Browne, Thomas (1708?-1780) (DNB00)
|←Browne, Thomas (1672-1710)||Dictionary of National Biography, 1885-1900, Volume 07
Browne, Thomas (1708?-1780)
|Browne, William (1591-1643?)→|
BROWNE, THOMAS (1708?–1780), Garter king-of-arms, the second son of John Browne of Ashbourne, Derbyshire, became Bluemantle pursuivant in 1737, Lancaster herald in 1743, Norroy king-of-arms in 1761, and Garter in 1774. He was the most eminent land surveyor in the kingdom, and was called 'Sense Browne,' to distinguish him from his contemporary, Lancelot Brown [q. v.], who was usually called 'Capability Brown.' At first he resided at his seat of Little Wimley near Stevenage, Hertfordshire, which he received with his wife; afterwards he removed to Camville Place, Essendon, in that county. But he died at his town house in St. Jameses Street (now called Great James Street), Bedford Row, on 22 Feb. 1780. His portrait has been engraved by W. Dickinson, from a painting by N. Dance.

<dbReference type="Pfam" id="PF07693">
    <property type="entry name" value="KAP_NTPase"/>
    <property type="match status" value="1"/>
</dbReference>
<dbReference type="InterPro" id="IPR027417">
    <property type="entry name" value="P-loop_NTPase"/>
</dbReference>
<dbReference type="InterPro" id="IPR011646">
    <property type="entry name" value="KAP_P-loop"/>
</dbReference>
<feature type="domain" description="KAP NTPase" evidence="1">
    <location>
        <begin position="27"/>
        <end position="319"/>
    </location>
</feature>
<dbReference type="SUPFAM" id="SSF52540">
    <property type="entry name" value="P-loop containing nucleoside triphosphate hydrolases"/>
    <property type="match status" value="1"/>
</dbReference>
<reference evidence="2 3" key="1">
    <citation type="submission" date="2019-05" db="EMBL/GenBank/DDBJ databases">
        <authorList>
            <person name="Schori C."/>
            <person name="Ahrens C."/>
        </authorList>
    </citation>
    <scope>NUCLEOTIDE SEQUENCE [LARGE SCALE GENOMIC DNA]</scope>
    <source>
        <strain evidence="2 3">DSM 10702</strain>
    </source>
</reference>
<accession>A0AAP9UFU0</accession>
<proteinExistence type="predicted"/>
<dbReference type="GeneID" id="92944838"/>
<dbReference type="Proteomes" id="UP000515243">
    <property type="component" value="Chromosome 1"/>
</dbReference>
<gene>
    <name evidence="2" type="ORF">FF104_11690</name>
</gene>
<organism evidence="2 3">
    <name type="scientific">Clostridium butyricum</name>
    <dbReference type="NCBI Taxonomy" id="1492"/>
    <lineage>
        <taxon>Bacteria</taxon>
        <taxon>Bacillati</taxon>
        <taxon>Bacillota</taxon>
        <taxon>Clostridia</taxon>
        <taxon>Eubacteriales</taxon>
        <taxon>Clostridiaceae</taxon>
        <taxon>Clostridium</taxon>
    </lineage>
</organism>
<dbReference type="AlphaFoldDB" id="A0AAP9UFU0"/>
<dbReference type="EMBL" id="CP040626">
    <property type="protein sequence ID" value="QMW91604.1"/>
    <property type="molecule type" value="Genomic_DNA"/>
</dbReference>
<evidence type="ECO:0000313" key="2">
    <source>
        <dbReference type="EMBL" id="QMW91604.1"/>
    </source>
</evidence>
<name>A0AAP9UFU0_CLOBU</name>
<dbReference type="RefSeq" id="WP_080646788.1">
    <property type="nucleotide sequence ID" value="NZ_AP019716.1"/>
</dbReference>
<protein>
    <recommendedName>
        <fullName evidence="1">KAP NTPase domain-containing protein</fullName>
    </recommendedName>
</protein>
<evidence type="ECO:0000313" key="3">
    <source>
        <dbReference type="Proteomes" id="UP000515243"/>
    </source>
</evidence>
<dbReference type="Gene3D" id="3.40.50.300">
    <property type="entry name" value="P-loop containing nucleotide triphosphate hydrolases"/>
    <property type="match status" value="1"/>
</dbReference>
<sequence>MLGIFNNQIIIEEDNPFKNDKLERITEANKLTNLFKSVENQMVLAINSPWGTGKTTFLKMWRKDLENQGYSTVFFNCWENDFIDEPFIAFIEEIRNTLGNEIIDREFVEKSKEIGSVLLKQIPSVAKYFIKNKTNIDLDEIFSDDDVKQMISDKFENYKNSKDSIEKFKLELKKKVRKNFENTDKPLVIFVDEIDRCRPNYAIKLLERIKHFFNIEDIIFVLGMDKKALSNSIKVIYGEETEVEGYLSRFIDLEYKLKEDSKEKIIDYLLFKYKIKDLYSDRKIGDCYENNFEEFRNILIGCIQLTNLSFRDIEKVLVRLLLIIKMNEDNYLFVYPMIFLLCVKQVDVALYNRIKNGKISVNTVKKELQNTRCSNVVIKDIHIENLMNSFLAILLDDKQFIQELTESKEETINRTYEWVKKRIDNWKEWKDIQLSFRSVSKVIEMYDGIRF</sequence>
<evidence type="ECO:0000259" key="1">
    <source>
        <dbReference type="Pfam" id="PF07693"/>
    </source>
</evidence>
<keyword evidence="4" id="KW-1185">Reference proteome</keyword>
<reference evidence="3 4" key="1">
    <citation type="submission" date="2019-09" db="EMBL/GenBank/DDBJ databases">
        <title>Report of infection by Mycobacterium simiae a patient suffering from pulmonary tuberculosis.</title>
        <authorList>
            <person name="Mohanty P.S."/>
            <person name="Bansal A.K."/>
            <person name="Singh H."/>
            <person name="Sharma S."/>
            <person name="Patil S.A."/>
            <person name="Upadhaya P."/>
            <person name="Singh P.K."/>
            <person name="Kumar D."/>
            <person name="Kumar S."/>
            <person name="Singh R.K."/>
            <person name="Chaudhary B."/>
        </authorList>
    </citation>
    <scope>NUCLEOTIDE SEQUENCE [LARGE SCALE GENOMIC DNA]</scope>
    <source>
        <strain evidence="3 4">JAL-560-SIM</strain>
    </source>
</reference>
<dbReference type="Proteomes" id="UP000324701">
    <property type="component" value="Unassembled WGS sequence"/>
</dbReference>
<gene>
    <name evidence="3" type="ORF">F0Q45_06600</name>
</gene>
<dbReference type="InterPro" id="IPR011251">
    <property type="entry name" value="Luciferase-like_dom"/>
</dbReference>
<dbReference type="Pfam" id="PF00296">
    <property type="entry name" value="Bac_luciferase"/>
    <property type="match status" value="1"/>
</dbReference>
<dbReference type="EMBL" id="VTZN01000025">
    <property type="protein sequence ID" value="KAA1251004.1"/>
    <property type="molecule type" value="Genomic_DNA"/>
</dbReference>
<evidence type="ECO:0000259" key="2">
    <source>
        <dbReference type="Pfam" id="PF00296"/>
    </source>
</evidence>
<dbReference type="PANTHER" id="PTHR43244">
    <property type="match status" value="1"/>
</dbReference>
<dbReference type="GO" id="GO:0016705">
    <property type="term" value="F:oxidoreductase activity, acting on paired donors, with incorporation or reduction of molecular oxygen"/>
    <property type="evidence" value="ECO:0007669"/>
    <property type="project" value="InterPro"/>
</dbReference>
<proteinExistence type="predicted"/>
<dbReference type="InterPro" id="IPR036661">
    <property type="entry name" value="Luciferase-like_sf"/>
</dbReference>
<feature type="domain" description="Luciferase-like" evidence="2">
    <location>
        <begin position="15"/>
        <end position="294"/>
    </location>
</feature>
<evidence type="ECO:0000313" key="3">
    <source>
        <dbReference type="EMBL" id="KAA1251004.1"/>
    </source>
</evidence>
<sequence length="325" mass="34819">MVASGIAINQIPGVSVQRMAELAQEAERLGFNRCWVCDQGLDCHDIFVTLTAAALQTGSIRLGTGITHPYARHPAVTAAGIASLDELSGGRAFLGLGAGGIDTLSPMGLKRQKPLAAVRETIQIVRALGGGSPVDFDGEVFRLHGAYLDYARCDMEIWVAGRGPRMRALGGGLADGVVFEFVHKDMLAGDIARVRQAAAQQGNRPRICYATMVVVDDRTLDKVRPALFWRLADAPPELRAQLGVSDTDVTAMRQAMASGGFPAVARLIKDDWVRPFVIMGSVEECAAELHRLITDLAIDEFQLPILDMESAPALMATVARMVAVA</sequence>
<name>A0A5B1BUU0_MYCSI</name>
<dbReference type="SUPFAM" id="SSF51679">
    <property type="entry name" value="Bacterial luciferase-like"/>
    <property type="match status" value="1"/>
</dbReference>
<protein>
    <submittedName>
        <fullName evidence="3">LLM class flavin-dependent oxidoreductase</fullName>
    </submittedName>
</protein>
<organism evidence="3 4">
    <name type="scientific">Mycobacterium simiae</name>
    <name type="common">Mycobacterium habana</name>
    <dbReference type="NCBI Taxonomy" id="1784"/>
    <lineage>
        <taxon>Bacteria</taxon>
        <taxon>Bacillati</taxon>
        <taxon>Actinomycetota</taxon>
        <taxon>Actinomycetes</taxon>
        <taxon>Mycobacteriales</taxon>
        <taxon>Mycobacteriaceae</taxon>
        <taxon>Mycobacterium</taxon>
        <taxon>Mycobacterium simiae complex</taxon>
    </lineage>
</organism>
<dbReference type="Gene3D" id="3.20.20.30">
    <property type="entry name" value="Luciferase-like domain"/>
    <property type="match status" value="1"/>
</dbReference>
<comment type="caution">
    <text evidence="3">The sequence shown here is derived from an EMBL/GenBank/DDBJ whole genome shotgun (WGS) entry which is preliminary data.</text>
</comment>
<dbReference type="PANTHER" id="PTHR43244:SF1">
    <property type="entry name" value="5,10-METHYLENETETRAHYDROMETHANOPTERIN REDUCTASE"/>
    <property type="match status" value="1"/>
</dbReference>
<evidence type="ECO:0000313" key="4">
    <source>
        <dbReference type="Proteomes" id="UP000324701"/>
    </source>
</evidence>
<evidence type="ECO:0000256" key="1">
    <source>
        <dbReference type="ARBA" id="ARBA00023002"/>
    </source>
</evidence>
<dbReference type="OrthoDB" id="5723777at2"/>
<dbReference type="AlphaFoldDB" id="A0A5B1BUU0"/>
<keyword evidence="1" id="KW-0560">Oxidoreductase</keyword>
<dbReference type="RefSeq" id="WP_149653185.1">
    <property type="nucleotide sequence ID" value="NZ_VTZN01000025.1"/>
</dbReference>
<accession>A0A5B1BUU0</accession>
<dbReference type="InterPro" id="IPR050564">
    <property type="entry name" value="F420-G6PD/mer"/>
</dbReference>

[Noble's College of Arms, 394, 395, 415, 422, 439; Evans's Cat. of Engraved Portraits, 13196; Bromley's Cat. of Engraved Portraits, 340; Gent. Mag. l. 103.]